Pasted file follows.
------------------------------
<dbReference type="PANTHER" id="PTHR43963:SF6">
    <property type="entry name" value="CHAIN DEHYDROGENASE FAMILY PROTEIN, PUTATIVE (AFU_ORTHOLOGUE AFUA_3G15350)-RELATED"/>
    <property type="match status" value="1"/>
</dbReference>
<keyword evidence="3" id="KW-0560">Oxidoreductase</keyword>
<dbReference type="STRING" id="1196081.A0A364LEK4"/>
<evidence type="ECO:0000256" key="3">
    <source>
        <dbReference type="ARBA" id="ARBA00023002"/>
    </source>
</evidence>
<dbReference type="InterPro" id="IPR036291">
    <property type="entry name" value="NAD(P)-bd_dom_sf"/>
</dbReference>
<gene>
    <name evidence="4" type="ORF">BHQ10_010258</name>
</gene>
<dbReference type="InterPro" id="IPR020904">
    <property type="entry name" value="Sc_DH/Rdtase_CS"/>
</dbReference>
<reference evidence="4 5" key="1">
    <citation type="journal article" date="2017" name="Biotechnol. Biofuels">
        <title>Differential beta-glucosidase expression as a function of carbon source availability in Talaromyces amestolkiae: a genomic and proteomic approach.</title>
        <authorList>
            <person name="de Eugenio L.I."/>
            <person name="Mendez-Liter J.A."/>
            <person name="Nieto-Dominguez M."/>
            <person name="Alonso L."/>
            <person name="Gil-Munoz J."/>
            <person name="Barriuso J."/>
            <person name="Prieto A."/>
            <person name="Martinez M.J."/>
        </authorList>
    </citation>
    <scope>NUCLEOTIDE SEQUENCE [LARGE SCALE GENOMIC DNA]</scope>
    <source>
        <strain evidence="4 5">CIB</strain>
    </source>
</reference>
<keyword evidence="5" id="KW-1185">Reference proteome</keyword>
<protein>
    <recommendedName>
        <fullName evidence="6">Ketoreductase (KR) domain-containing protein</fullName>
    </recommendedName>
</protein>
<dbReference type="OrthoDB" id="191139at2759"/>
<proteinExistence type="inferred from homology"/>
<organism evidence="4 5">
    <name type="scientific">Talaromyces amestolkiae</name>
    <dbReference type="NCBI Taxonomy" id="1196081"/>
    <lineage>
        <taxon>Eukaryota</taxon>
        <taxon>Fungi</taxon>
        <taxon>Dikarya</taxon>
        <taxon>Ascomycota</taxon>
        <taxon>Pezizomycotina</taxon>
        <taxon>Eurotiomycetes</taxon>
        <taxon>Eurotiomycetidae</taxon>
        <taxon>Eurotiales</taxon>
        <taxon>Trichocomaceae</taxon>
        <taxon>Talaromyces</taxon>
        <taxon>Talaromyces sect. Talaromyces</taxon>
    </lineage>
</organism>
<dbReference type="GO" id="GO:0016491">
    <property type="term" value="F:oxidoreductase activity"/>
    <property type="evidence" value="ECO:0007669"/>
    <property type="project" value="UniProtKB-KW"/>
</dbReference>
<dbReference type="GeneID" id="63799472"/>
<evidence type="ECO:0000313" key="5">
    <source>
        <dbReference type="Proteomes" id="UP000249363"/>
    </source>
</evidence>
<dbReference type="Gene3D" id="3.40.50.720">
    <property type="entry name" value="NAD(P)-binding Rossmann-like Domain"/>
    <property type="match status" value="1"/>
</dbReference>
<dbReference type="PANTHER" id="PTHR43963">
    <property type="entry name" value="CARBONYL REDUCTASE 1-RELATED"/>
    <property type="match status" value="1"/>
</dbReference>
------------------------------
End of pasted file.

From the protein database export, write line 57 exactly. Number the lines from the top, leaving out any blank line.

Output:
        <taxon>Eurotiomycetes</taxon>